While gynaecologists can determine when you will be most fertile through ultrasound scanning and hormone blood tests, ovulation kits can be helpful for women with regular periods. (If periods are irregular, prediction of ovulation is more difficult and may not be happening so it’s best to seek professional advice as a simple solution may be available).

Ovulation kits work on the basis of detecting when a woman’s Luteinizing Hormones (LH) are at their highest; which occurs around 36 hours before ovulation. Dr Altaruti points out that the kits can only provide an indication of when you should ovulate, but don’t confirm actual ovulation. “Occasionally an egg may not be produced from the follicle even after the LH process has begun. Additionally, it cannot tell you whether your cervical mucus is conducive to fertilization and provide the correct environment in which the sperm can survive long enough to reach the egg.” He adds that the kit will be ineffective if a woman is taking certain fertility drugs and that the accuracy of the kit is significantly reduced in women over 40.

Dr Robertson says of the kits, “I often suggest that patients use them for 2 months and if a regular pattern emerges, they can then just count the days.” He cautions, “I think it is best if couples can try to avoid focusing too much on the right time of the month. Sex can then become a bit of a chore, with extra pressure to “perform” at the right time. If a couple have regular intercourse 2-3 times per week, that will be fine.”

3. Fertility – hypnotherapy

A pioneer in the use of hypnotherapy to treat infertility, London-based psychologist Dr Elizabeth Muir believes that “in many cases, the subconscious can alter the body’s biochemistry and while a woman might consciously want a baby, her subconscious may be stopping her from getting pregnant.”** Hypnotherapy is also promoted as a means to eliminate stress, which can have a negative effect on fertility. The UK’s Natural Council for Hypnotherapy website explains stress hormones affect the hypothalamus and pituitary glands and reproductive organs. In women under stress, the reproductive hormone prolactin is overproduced, which can interfere with ovulation. The hypothalamus stops secreting gonadotrophin hormone, which in turn affects the release of both the luteinizing hormone and follicle-stimulating hormone. As these hormones stimulate ovulation, fertility is affected.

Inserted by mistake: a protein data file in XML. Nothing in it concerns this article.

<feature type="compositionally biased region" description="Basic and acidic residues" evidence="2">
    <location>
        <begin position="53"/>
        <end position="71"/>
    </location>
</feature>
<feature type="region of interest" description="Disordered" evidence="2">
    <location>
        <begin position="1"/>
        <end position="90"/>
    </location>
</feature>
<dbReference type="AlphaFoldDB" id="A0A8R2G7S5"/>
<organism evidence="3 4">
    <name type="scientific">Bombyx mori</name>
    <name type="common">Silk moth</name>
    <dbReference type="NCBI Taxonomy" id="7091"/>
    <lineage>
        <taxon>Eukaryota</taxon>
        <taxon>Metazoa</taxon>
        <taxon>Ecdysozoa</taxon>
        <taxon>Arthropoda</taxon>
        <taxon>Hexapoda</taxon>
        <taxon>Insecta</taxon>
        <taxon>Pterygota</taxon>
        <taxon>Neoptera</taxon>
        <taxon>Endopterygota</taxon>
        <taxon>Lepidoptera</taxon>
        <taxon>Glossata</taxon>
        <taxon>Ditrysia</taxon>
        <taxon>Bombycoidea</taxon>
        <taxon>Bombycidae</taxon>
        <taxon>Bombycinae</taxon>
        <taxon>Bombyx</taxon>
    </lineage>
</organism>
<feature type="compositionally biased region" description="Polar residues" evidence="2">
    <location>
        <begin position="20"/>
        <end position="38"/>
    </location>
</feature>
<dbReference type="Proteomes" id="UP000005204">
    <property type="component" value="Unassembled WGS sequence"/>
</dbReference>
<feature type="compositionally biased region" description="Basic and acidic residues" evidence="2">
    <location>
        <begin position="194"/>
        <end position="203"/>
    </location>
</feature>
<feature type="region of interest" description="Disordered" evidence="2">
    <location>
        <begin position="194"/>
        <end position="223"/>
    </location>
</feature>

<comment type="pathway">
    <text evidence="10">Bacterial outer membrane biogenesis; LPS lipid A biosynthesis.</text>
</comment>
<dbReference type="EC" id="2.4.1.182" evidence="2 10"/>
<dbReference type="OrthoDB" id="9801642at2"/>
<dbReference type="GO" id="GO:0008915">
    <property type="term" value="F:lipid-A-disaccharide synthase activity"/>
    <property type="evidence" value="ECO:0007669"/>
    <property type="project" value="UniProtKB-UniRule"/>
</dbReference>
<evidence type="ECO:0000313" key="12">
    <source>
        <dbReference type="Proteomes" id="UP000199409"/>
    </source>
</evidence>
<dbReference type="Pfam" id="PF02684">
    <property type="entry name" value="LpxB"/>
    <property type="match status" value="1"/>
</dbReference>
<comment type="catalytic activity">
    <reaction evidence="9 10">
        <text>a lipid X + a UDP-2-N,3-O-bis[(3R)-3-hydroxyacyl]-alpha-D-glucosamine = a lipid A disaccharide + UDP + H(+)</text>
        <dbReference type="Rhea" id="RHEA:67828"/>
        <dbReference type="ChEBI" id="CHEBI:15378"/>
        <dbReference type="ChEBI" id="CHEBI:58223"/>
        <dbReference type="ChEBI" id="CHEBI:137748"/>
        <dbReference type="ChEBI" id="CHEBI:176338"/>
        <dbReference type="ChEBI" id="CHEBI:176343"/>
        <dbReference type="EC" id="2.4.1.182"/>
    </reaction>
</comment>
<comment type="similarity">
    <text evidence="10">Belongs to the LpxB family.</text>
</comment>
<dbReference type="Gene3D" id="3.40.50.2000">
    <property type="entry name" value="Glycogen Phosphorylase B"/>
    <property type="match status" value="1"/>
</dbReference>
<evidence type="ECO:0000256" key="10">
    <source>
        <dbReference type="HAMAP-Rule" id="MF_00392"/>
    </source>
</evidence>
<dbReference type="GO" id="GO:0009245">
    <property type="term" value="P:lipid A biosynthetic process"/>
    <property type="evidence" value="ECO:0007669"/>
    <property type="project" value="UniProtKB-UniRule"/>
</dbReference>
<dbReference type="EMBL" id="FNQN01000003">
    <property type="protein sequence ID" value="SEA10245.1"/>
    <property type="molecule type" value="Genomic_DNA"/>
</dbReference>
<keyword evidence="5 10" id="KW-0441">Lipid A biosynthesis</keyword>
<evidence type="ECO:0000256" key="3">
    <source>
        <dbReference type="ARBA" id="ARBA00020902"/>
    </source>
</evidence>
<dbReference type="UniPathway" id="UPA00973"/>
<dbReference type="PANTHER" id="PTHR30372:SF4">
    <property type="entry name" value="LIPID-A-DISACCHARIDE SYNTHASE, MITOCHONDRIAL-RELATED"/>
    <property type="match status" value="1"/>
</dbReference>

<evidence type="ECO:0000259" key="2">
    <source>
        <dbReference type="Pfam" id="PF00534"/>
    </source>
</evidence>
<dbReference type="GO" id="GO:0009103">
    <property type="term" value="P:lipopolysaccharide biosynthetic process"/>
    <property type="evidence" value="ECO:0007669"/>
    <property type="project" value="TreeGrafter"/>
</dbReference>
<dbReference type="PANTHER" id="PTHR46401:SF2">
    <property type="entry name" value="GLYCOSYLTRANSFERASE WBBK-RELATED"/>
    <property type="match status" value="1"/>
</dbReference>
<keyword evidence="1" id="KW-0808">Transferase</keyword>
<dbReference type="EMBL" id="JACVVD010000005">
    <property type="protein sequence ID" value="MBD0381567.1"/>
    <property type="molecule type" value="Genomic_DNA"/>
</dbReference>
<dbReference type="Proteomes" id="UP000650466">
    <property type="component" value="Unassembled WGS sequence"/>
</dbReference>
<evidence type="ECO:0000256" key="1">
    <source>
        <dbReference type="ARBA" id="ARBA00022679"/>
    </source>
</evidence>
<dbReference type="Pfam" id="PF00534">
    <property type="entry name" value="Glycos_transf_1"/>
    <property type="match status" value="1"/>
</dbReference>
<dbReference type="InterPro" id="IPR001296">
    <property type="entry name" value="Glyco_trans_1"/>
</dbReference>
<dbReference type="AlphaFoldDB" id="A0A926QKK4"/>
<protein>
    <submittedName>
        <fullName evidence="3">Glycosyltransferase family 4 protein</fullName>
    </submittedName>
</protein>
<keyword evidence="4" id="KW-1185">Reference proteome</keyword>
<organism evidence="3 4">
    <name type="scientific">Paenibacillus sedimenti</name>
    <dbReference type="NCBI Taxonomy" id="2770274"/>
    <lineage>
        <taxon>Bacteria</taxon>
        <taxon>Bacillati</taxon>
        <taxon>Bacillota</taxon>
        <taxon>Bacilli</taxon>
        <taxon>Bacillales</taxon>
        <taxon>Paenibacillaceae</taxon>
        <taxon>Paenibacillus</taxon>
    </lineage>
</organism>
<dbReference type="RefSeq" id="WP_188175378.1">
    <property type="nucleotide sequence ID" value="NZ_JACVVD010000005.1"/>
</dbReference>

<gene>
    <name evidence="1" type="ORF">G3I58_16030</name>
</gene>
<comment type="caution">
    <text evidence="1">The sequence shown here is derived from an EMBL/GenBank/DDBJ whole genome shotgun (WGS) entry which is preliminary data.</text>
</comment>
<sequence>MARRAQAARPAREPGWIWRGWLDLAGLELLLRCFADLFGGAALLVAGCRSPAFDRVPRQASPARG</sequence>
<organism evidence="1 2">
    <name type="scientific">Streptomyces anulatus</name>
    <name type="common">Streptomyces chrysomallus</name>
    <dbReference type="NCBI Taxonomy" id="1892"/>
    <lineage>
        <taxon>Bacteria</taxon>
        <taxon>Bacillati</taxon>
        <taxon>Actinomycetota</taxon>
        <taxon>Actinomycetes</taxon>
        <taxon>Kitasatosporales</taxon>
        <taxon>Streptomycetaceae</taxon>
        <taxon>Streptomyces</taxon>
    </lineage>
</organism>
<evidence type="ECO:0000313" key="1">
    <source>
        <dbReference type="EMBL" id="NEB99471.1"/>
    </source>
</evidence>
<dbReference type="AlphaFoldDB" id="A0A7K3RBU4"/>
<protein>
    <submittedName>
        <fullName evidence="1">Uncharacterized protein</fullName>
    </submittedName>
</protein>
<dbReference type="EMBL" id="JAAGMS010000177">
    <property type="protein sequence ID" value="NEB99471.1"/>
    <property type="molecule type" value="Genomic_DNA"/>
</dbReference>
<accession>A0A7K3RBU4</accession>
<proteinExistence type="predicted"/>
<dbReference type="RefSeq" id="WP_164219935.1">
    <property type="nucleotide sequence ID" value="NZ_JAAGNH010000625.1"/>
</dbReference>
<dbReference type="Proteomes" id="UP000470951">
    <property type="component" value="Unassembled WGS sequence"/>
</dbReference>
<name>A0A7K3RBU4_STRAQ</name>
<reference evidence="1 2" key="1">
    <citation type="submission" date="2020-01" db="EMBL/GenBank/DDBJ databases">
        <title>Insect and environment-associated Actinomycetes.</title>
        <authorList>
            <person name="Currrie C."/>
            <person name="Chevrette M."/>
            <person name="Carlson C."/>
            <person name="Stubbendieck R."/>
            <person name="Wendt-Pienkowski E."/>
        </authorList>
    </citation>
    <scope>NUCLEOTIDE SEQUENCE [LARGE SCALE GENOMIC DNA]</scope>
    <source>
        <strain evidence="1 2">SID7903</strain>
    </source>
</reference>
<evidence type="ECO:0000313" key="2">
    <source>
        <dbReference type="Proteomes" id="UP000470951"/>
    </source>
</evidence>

In addition, according to London-based psychotherapist and clinical hypnotherapist Sjanie Hugo Wurlitzer, during times of stress a hyper-stimulated nervous system will send less blood to the uterus and ovaries, thereby impairing their optimal functioning. She says the body’s natural fight or flight response will trigger the release of adrenaline which also inhibits the production of progesterone. Wurlitzer, who developed The Fertile Body method (98 pounds from amazon), explains how hypnotherapy can help: “When we enter a state of hypnosis ... the parasympathetic nervous system is activated, giving rise to what is known as the relaxation response... Whilst in this state there is a measurable decrease in heart rate, blood pressure, breathing rate, stress hormone levels and muscle tension and people experience a wonderful feeling of relaxation. So simply being in the state of hypnosis can help to increase fertility.”

4. Acupuncture

According to Dr Maria Ridao Alonso, Medical Director of Dubai Herbal and Treatment Centre, special acupuncture point combinations and techniques have been shown to increase blood flow to the reproductive organs. She says, “Healthy blood that is supported by a healthy diet will provide the ovaries and uterus with more nourishment. The increase in healthy blood flow can increase follicle and egg health and also encourage the lining of the uterus to make a more hospitable environment for an embryo to implant and grow.” She adds that acupuncture can also strengthen the immune system which also plays an important role in conception. “This becomes important when there are immunological causes for fertility or failed implantation issues. An overactive immune system can also cause unwanted inflammation in the reproductive organs. This is particularly true for women with endometriosis.”

By Elizabeth Elphick

By Elizabeth Elphick